The General Aviation Manufacturers Association (GAMA) released its annual report on shipments of new general aviation aircraft, and the news for 2012 was “mixed” according to Brad Mottier, GAMA’s 2013 chairman of the board. The worldwide total number of aircraft shipped in 2012 (including helicopters, the sales of which were reported for the first time this year) was posted as 3,177 units worth almost $22 billion; fixed-wing aircraft delivered by U.S. manufacturers totaled 1,514 units.
Compared to 2,979 aircraft delivered in 2011, 2012’s numbers were up by 198 aircraft, according to the data released by GAMA.
In an important development over the past year, GAMA has begun to include rotorcraft and turboprop-powered agplanes. Both categories boosted the shipment numbers, and Bunce said that without the representation of these new categories deliveries would have otherwise been “flat.” Year-end airplane shipments increased 0.6 percent to 2,133 airplane deliveries in 2012, GAMA said.
However, the 2012 turboprop-airplane category jumped 10.3 percent from 2011 to 2012 thanks to the inclusion of 169 airplanes manufactured by Air Tractor and 51 airplanes manufactured by Thrush Aircraft Inc. (For comparison, GAMA also this week issued revised numbers for 2011 that include the agricultural turboprops.) These two companies account for the entire net increase in turboprop sales, according to GAMA data.
The 1,044 helicopters—214 of them turboprop-powered—delivered by Robinson Helicopter Company upped that category by 21.5 percent over 2011’s numbers. GAMA also said it was contemplating adding more light sport aircraft; companies such as Flight Design are already in the current accounting.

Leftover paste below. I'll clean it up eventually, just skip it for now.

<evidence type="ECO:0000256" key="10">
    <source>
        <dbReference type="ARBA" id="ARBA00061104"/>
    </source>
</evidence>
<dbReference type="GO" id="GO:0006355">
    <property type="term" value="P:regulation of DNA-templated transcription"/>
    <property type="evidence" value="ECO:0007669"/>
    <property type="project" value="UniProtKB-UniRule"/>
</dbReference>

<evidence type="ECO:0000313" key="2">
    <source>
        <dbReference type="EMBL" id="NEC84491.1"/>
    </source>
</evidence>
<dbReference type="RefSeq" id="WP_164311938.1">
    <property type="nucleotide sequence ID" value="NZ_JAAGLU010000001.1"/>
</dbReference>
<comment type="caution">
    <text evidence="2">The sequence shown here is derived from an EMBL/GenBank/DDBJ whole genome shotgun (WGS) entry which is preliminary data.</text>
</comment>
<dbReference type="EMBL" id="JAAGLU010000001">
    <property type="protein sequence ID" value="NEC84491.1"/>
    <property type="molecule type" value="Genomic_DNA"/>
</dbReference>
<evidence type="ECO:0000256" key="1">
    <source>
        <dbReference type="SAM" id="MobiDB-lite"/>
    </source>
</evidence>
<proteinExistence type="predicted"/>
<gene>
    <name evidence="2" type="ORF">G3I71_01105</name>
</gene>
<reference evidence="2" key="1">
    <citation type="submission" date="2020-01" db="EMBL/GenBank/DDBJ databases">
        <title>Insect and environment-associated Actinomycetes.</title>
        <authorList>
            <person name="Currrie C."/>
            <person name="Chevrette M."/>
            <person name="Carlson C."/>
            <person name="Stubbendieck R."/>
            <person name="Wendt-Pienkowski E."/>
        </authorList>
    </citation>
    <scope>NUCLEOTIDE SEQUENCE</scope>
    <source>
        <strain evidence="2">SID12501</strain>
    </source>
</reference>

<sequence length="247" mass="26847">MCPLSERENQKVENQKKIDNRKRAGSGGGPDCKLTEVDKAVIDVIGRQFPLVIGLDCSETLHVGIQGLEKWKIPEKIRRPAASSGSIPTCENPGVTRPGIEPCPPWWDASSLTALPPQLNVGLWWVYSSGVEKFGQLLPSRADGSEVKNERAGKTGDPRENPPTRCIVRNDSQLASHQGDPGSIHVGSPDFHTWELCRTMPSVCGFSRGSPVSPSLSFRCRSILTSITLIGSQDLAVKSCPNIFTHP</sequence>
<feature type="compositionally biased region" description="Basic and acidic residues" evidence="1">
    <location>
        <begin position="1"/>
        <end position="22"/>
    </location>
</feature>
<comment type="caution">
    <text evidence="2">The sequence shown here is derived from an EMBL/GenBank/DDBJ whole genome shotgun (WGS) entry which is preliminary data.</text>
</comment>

Apart from these new categories, worldwide piston airplane deliveries sank from 898 units in 2011 to 881 units in 2012, a drop of 1.9 percent.
Meanwhile, worldwide business jet deliveries dropped from 696 to 672 airplanes, for a decline of 3.4 percent. While this was a mere handful fewer than the 680 to 720 2012 business jet deliveries predicted by Honeywell’s Business Aviation Forecast issued last October, it represented a continuation of the cautious trend among general aviation buyers of turbine airplanes. Honeywell had predicted that 30 percent of corporate flight departments had plans to buy or replace one or more business jets by 2017. If correct, that trend appears to be late in starting.
Factors working against a more vigorous recovery of general aviation aircraft sales include continued economic uncertainty, fears of a downward correction in the stock market, and the fact that more than 12 percent of the business jet fleet is up for sale in the used market. With more good, used, undervalued jets in play there’s less inclination for customers to buy new.
One business jet manufacturing executive said that political events have also taken a toll, citing a prospect’s decision to walk away from a purchase after Syrian defense forces shot down a Turkish fighter last June.
“While the 2012 shipment and billing data were mixed, the numbers don’t reflect the amount of development work in progress in general aviation,” said Mottier. “The general aviation segment is poised for resurgence in the next few years as these new technologies certify and enter the market.”